In the midst of the COVID-19 crisis, and in an effort to curtail the spread of the virus in Oregon through our public schools, the Oregon Department of Education has released distance learning guidance that asks school districts to transition from providing supplementary education to providing "Distance Learning for All" of Oregon’s students.
In this moment of uncertainty - educators have been asked to take on a monumental challenge in order to provide our students with some sense of stability in their education.
The emergency closure of Oregon schools through this academic year demands a different approach to tracking and monitoring student learning and progress and considering how to assign grades to student work. Since the announcement of the Oregon Department of Education’s Distance Learning for All plan, OEA has advocated aggressively for a statewide approach to grading, awarding credit, and student learning that operationalizes equity, honors family circumstances, and promotes connection with students.
We are in a global crisis. Students are not in ideal learning conditions for teachers to make summative judgements of student learning and those judgements are not culturally responsive or trauma informed and can cause undue stress on students already under extreme stress and pressure. Further, many students will not have access to learning materials, support from a caregiver and/or resources; therefore, to judge their work with a letter grade is to end up grading their home circumstances during a global emergency. At the same time, we all remain educators. Our passion is to help students learn and feed their natural curiosity and creativity. We still want to do that even if we are doing it from afar.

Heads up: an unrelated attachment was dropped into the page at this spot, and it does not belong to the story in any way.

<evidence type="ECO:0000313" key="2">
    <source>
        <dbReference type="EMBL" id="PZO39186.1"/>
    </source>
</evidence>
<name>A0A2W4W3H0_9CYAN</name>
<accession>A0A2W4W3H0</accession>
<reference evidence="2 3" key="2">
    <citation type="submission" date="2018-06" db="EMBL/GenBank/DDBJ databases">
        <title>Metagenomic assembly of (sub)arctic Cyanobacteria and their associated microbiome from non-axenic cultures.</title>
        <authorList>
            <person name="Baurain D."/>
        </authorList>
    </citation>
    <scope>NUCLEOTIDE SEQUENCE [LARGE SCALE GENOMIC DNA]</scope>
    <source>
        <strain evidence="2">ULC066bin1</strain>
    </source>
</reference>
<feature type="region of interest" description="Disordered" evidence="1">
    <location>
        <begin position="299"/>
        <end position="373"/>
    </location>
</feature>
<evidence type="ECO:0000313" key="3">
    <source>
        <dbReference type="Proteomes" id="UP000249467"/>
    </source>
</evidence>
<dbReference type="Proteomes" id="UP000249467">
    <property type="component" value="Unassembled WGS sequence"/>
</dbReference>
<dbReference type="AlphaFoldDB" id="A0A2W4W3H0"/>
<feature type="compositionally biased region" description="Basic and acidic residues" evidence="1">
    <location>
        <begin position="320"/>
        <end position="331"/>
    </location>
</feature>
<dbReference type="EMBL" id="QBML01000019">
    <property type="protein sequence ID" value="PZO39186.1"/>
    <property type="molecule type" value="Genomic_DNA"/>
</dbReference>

OEA's Best Practices for Grading is intended to provide information about ODE’s guidance and share best practices to ensure equity and care for students during this time.
Our public schools are more than just a place where students learn – they are essential infrastructure and our communities wouldn’t be the same without them.
Families First Coronavirus Response Act (FFCRA)
Recent federal legislation may provide you with emergency paid leave for certain reasons related to the current COVID-19 crisis. Click below to access clear guidance around the different types of leave available under FFCRA, and who might be eligible to utilize each program. This document has been prepared for OEA members by OEA's Legal Counsel.
Distance Learning Legal Guidance
OEA's Legal Counsel has prepared a memo outlining best practices around how students should be contacted, under what circumstances, and what to do in the event a student shares information that is of concern. Click here to read the memo.
- Best practice is to contact students using pre-existing district communication methods – school-provided email addresses, web sites, etc.
- It is best to not to use text messaging, Twitter or Face Time for distance learning purposes.